When the European Court of Justice invalidated the EU Safe Harbor framework, it put all data transfers based on Safe Harbor self-certification in legal limbo. While the ruling doesn’t require that those transfers cease, it means there no longer is any legal authorization for those data transfers.
Without Safe Harbor, gaining approval for data transfers from the EU requires approval from each individual country’s Data Protection Authority. Besides satisfying those 28 DPAs, companies also need to be concerned about satisfying other authorities. Can EU data privacy get any more complicated?
Enter the European General Data Protection Regulation (GDPR)
This comprehensive set of laws (the text is over 200 pages) has taken the EU member states four years to negotiate. One partner at a notable law firm was quoted as saying: “This is the most significant development in data protection that Europe, possibly the world, has seen over the past 20 years. Forget Safe Harbor and the Right to be Forgotten – this is much, much more significant.”
Prior to the new laws each EU member created national laws to enforce the European Commission directive. The patchwork of country-by-country laws proved complex to implement and interpret. While some streamlining will now be possible the overall changes will introduce real penalties, data protection by design, data breach notification, auditing rights and liability for data breaches at data processors. Local data protection agencies will still be able to contest GDPR rulings and are permitted to pass supplemental legislation.
There’s no way to eliminate the uncertainty around data transfers at this point. EU Safe Harbor 2.0, targeted for early next year, will have to align with the stricter data transfer rules already agreed to in GDPR. By acting to put policies and technical controls in place now, companies will be well positioned to satisfy the GDPR for EU countries, Safe Harbor 2.0 and other national data privacy laws.
Action Steps to Take Now
Start with a holistic, overall business understanding of what data protection requires. Understand your traffic flows to determine the controls needed around each application. Governance policies can be specified and measures for monitoring and compliance can be implemented. Once you’ve got that high-level framework in place, you can look at technical controls for data protection like encryption or tokenization.
Begin by taking the following steps:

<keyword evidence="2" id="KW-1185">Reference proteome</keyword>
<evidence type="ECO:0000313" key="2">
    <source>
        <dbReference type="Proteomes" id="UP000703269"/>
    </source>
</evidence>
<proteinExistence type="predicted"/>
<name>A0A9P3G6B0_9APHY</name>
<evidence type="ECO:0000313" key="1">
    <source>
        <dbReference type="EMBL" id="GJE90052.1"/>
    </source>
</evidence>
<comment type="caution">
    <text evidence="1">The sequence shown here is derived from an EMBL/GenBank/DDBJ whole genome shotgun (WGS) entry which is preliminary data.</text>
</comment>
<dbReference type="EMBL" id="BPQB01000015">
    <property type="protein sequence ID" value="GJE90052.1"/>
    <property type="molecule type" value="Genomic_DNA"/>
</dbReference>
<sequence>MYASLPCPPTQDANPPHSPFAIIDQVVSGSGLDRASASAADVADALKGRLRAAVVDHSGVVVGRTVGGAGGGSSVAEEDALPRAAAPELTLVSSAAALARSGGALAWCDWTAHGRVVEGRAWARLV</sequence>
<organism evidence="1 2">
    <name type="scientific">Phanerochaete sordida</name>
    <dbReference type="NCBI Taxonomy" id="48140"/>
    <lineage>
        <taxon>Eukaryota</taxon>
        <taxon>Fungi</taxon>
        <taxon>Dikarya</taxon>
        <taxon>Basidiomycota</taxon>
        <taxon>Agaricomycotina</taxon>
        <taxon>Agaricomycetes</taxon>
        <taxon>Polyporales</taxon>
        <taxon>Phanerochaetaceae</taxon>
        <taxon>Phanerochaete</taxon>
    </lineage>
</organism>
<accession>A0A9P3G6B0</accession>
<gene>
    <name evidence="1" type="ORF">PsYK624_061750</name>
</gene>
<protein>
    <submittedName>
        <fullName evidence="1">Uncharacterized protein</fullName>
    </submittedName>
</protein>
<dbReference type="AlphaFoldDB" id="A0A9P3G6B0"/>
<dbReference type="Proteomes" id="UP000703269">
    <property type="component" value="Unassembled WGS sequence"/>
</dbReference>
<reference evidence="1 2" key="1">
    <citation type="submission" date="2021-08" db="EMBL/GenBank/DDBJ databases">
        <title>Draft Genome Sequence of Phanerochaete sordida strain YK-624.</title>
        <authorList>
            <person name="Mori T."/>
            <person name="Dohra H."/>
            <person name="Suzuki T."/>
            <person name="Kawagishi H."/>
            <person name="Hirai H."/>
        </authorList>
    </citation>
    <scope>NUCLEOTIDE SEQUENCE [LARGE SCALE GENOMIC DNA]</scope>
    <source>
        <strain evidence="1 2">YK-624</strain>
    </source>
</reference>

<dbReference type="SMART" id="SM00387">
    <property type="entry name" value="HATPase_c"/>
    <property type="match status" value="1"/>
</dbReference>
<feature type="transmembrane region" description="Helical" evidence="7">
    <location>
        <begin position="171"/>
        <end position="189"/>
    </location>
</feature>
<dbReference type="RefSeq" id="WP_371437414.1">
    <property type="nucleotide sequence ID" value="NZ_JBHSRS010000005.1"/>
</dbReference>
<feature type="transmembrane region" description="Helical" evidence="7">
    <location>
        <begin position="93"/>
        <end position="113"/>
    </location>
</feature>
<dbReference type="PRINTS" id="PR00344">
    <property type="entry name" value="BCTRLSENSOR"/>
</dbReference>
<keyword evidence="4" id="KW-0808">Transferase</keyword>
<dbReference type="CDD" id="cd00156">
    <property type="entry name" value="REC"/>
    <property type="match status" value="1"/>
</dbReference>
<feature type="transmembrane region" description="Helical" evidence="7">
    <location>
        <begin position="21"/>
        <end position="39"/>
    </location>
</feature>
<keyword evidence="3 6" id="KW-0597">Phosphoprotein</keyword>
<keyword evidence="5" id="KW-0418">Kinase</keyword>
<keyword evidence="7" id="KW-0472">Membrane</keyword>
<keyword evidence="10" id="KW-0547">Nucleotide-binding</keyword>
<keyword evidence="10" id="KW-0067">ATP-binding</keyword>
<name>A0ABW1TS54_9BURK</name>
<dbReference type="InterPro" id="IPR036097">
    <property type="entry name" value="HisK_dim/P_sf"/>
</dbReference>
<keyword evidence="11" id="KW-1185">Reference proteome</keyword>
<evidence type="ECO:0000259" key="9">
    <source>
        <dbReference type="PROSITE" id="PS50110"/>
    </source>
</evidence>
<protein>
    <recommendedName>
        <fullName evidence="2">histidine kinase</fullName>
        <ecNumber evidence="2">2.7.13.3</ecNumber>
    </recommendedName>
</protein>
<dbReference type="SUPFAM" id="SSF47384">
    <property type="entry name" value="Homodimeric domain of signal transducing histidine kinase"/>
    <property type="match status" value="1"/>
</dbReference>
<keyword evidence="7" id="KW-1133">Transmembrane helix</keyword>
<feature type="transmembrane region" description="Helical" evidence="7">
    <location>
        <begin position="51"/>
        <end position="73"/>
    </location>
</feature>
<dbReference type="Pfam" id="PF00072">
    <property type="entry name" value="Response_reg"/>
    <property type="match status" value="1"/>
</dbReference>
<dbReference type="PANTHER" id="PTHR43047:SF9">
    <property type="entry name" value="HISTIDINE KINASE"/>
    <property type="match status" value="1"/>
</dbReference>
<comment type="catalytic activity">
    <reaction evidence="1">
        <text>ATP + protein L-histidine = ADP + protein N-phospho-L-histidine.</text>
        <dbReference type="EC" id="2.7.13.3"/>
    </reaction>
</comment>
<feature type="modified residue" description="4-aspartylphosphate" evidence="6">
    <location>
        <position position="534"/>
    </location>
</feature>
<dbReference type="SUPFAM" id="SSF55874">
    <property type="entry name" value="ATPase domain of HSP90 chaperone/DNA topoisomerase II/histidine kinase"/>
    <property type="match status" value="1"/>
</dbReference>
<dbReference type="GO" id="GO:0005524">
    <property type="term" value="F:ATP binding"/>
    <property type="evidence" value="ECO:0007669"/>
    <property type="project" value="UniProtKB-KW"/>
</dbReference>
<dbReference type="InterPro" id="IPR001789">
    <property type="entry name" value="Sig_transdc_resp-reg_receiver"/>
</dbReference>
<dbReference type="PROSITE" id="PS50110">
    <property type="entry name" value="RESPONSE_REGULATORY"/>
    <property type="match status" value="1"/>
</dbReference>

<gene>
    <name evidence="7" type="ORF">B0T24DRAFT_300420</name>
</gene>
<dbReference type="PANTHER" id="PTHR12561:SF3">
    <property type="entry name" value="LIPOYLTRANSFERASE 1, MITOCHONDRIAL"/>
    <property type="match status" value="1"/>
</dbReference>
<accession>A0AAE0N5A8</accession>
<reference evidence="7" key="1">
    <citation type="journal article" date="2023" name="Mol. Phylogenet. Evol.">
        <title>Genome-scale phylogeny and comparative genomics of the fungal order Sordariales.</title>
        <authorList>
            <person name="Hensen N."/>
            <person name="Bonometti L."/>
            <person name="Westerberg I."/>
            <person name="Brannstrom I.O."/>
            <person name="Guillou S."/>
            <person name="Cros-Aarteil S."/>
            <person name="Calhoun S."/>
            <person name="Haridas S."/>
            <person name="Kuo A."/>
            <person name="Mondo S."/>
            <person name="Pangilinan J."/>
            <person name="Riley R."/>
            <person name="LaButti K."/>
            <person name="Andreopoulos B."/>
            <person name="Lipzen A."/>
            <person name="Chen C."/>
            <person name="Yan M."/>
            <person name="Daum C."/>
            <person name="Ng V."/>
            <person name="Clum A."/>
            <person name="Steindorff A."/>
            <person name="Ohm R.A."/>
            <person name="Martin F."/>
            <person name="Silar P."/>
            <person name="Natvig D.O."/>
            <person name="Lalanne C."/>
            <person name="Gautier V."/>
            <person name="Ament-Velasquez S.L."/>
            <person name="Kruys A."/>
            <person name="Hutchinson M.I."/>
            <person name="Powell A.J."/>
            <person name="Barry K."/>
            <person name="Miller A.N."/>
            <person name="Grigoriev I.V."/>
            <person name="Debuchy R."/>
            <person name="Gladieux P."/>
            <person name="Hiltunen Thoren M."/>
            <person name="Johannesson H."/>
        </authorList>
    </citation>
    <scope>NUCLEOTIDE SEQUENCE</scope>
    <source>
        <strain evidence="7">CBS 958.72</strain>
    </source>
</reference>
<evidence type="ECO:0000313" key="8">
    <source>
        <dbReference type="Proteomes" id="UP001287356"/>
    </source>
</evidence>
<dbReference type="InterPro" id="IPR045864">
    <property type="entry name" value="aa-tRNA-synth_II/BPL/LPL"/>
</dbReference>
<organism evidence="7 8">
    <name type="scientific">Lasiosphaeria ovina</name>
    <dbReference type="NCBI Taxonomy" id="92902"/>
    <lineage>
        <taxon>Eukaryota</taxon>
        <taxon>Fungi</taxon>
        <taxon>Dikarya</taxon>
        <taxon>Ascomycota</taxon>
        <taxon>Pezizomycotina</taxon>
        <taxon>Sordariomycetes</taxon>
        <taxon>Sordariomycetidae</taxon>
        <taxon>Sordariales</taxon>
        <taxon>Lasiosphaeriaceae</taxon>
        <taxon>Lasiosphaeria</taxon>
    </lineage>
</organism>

- Identify your risks. This means doing the analysis to identify your cross border-data transfer flows. Assess the scale of the flows and the sensitivity of information that’s moving across borders. This must include the flow of data with your customers, between your employees, and to your vendors (and their
sub-contractors). Realize that data flows may not be immediately obvious; even if data doesn’t flow as part of an operational business process, it may be accessed by administrators in another location as part of system maintenance or support activities.
- Identify and secure cloud collaboration. At most companies, cloud usage presents a significant risk to data protection. Companies must do due diligence to identify known and unknown cloud usage where significant leaks of sensitive data can occur. Implementing Shadow IT reporting of cloud usage plus controls on data sharing and data loss prevention should be among the first technical measures companies adopt.
- Review critical cloud applications in detail. Perform full analysis of your enterprise-wide cloud applications for CRM, Cloud Collaboration and IT Service Management. This means reviewing all use cases around that application and the specific fields in it that need to be protected. Consider the full scope of security around the application, not just EU privacy concerns, to create comprehensive security playbooks for your critical enterprise functions.
- Consider limiting or masking sensitive data flows. Legacy operational procedures may not be properly aligned with the new privacy regulations. If there’s no compelling business need for the data transfer, review whether processes can be modified to render sensitive data indecipherable or limit the scope of the data transfer.
- Explore model contract clauses and binding corporate rules. Model contract clauses and binding corporate rules can be expensive and complex to implement, and in the current environment, there’s no guarantee they will meet EU data protection requirements. Nevertheless, companies should investigate whether they are practical as an interim measure.
- Review contracts with your cloud vendors. The ultimate responsibility and liability for protection of your data rests with you, not your vendors. Conduct reviews of the security measures your cloud provider offers, including basic physical security and disaster recovery plans, plus their security certifications for compliance with standards. You should expect that you will need to develop a plan to fill in the gaps. In some cases, filling in the gaps can mean asking the cloud provider to implement model contract clauses or binding corporate rules; in other cases, it can mean implementing a cloud access security broker to provide more complete protection. Restricting data to a specific data center is not generally a solution, as there may be remote admin access through the cloud provider.
There are no easy solutions to data protection with the changes to EU Safe Harbor and the new requirements in GDPR, but the above steps will help identify the most critical risks to your data and get you ready to comply with EU Safe Harbor 2.0 now and GDPR once it’s finalized. Our EU Safe Harbor Resource Center can help you keep up with the changing understanding of the EU data privacy policies. Or watch the on-demand replay of last week’s webinar featuring a panel of security experts (Fazal Sadikali of Accenture and Ramy Houssaini of BT Global Services) about “EU Safe Harbor Ruling: Creating an Actionable IT Plan”